Well yeah, if “hello” is a paragraph than using a paragraph tag would be appropriate. However, if “hello” has of a collection within a data grid than a table would be much more proper than hacking one except when dealing with rare edge cases.

-casts vote for role=“markupabuse”- =D

This is one of those odd threads where nobody is really wrong, just everyone is looking at it from a slightly different angle. I can see everyone’s points (more or less), but I think my position is most in line with Stomme.

My problem with tables (and grids in general) for layout is you must force your layout to fit the grid. This happens in one of four ways:

  • you change your design to suit a grid
  • you increase the number of divisions in your grid
  • you allow things to break out of the grid
  • you have different grids within grids (i.e., nested tables)

The first one would be the best solution out of the three (in my opinion) because you actually get to use a grid as intended. However, getting everything to fit a grid (not just the containers) can be tricky, and often, a bit stifling.

The second one can be pretty decent if you’re only going from like 4 break to 8 breaks. However, most designs would require the grid to be broken in to 100 pieces… which can quickly get overwhelming.

The third pretty much defeats the point of using a grid and can become difficult to maintain.

The fourth one also quickly gets very complex and difficult to maintain.

(This comes from both HTML experience as well as dealing with things like Java and GridBags.)

There are very few layouts that are really that difficult to create with floats and/or absolutely positioned elements. There are some, but often those are so complex that it would probably be good to redesign (for usability sake). It’s far from perfect, but I think instead of this push to go back to tables/grids, we should just work on improving what we already have.

Once again, the W3C throws a burning flare into a fireworks facility. They prove their worth each and everyday. facepalm

To conclude, end the W3C, and let the ACTUAL browser makers take over the joint.

Uhm, given who the directing board of the W3C consists of… they already have…

Which of course is why we are seeing what happened the last time the browser makers had this much influence, the disaster known as HTML 3.2 – which is what all the newer specs seem out to create.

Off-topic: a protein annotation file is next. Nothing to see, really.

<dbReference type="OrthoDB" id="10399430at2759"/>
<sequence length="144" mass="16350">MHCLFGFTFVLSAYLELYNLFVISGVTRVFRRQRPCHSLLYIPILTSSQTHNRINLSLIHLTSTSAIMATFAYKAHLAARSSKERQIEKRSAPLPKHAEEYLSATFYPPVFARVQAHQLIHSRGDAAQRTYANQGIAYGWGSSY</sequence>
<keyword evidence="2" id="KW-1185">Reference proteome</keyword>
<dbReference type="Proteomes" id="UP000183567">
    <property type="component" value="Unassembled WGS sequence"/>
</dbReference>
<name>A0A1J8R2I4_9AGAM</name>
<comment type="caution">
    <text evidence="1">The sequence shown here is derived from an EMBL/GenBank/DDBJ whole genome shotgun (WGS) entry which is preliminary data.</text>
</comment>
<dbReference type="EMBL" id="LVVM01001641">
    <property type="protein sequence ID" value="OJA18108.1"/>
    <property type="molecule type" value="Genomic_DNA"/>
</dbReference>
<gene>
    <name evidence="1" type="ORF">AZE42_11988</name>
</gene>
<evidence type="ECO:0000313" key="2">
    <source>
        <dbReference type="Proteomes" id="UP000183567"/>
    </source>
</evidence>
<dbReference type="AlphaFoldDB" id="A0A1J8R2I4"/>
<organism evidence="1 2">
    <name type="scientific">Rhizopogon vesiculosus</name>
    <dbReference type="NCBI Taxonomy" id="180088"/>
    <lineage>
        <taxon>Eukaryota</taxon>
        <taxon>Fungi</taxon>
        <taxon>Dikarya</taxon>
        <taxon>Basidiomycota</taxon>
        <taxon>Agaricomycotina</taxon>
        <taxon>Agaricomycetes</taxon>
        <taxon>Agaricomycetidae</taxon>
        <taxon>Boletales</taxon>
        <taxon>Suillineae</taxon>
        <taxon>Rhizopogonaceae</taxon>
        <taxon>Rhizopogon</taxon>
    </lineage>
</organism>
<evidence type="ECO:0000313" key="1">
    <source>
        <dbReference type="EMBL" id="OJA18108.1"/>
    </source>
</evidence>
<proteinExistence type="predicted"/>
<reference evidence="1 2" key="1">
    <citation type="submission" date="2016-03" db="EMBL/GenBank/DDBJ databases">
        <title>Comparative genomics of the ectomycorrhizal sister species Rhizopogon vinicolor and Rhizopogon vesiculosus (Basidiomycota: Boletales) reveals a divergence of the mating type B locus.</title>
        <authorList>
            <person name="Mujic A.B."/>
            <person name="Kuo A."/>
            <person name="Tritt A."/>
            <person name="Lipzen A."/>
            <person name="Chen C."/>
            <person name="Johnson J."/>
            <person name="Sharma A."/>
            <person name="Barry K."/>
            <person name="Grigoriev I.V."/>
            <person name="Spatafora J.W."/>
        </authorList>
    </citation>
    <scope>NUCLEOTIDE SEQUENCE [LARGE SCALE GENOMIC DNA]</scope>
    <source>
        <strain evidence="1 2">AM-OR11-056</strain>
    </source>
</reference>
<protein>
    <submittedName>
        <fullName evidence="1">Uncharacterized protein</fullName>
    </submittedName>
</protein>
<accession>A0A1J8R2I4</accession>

I’ll explain this again. Here’s what you do:

Bypass the W3C Altogether as a standards committee.

Have the Browser corps get together and create a Core or a foundation which will share the EXACT same features across all browser. Then,

if the browser Corp want’s to add “special” features, it can, by creating competition to see who can offer the better technology, and force the other browsers to up-their-game.

So, in the end, all browser will support HTML5 CSS3 XHTML5 completely! So, their is no second-guessing which browser supports which tag or selector!

Done! I will make our jobs a hell of a lot easier if they went with this idea.

…and web innovation ends right there, noone creates anything new for the languages or web because they are not allowed to, and a breakout groups forms to design a new browser in order to innovate, and you end up exactly where you were anyway.

This already exists. It’s called the W3C.

^I’d argue the WHATWG is more vendor-run than W3C. Even if it does have a benevolent dictator.

So, in the end, all browser will support HTML5 CSS3 XHTML5 completely!

This would get enforced how? Black-clad jack-booted Web Standards Evangelical Movement fundamentalist thugs breaking into browser vendors’ homes in the night-time? We already have standards that are over a decade old that CURRENT browsers STILL don’t support (and not because they disagreed or anything).